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I always felt I was wrong when I commented about dialect of the Cree and would get told “You mean dialog” until I finally was confident as to what I was referring to. I’m not sure if many are unaware of what dialect refers to but I was talking about the language used and how different dialects exist in Cree: There is the “y”, “N” just to name two types. Now that I’m confident about the difference between dialect and dialog I know that I’d been right. I thought I’d share this post with you as to the dialect issue. If anyone feels they get the same response, you’re not alone. It’s quite common to get corrected in error. It’s too common to automatically think a person is referring to dialog when expressing dialect of languages because it’s also spoken.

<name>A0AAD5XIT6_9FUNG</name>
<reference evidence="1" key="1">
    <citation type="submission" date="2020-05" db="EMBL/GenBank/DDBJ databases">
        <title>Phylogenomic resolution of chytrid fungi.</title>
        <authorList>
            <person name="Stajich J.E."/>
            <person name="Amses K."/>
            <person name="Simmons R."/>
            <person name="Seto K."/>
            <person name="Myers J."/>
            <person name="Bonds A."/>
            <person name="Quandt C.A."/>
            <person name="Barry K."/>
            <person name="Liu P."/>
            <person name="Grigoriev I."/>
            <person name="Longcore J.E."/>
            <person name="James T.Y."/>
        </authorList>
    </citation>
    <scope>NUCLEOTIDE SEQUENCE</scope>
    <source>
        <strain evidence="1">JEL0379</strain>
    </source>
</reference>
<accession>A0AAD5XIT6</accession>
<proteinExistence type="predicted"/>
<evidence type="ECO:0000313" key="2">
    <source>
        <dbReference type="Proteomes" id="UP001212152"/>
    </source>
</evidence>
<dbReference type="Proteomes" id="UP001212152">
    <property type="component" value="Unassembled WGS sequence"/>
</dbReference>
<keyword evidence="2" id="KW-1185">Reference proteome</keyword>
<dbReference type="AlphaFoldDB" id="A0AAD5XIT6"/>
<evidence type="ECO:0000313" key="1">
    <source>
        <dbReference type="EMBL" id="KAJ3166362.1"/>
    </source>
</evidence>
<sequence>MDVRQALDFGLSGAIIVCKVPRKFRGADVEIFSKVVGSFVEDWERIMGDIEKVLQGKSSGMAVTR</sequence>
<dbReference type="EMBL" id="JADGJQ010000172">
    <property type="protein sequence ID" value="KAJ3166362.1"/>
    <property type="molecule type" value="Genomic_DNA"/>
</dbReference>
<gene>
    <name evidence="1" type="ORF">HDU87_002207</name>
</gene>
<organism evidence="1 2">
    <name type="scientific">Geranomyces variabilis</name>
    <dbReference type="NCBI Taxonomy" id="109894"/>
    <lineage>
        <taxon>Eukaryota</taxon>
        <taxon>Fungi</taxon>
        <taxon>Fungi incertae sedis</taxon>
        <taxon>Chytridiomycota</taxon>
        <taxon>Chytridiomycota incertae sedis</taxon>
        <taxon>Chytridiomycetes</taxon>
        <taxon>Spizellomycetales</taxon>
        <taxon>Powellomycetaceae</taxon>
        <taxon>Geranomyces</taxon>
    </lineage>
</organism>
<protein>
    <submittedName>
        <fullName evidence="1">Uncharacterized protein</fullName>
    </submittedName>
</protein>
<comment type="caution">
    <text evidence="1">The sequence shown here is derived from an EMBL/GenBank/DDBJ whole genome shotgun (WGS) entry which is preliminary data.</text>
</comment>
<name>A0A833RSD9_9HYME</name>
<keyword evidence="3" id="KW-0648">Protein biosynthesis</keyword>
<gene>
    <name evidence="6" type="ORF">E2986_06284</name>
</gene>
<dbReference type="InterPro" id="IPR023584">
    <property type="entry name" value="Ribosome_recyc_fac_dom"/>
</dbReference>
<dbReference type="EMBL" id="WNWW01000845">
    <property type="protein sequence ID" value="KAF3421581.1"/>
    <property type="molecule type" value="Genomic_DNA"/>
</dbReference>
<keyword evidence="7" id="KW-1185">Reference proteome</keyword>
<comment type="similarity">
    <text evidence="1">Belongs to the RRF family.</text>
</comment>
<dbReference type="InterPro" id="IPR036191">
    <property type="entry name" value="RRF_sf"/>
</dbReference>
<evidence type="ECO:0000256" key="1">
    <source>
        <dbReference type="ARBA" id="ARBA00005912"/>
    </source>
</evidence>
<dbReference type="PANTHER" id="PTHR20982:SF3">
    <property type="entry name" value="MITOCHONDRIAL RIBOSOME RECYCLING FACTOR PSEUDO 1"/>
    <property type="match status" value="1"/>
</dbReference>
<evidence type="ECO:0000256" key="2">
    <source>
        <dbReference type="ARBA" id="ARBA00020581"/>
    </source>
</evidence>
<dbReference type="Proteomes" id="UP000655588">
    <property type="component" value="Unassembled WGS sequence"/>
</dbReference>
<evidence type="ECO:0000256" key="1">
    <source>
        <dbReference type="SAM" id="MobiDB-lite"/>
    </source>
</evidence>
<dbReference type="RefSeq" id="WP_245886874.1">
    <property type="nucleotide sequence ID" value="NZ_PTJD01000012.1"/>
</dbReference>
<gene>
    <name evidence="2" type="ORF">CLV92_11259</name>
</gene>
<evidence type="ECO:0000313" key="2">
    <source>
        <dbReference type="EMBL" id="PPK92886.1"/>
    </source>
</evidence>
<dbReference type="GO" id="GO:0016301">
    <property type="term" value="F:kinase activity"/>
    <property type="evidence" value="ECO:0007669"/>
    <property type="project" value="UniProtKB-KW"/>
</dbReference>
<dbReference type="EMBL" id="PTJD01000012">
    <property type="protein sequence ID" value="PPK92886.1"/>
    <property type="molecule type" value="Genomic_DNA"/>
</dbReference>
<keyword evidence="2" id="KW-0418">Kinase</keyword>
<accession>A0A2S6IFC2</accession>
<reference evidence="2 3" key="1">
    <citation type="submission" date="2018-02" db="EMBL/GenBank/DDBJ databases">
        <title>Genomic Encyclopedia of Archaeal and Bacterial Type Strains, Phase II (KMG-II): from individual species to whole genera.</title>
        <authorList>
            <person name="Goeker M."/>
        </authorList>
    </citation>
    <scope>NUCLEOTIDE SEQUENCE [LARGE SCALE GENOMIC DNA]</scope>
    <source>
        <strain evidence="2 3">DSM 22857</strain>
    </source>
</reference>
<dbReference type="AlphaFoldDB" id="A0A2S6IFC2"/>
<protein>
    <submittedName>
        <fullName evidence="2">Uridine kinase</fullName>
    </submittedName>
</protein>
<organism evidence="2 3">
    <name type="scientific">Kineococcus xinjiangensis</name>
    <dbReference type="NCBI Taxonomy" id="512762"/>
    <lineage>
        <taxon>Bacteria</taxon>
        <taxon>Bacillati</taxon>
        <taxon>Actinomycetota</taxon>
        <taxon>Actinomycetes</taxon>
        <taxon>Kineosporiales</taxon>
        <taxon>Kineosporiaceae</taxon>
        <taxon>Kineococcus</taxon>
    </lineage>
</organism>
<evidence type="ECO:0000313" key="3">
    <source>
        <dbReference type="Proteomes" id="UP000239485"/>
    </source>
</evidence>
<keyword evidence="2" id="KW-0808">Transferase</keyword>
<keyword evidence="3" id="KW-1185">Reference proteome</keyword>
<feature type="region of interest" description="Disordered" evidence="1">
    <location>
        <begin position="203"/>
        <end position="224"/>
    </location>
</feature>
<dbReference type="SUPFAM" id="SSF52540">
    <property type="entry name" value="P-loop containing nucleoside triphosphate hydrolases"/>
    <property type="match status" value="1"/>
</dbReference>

2 thoughts on “Dialect/dialog

  1. Dialect was initially a stumbling block for me when I wrote “The Zebra Affaire” because the local South African colloquialism’s, though familiar to me, would be potentially uncomfortable for an American reader. That said, the correct dialect provided much needed authenticity to the book. So what was I to do?

    I chose to go for “different” rather than truly authentic, in the dialog ushering forth from the mouths of indigenous folks, and in this way the reader perceives the distinction without getting confused by the local patois.

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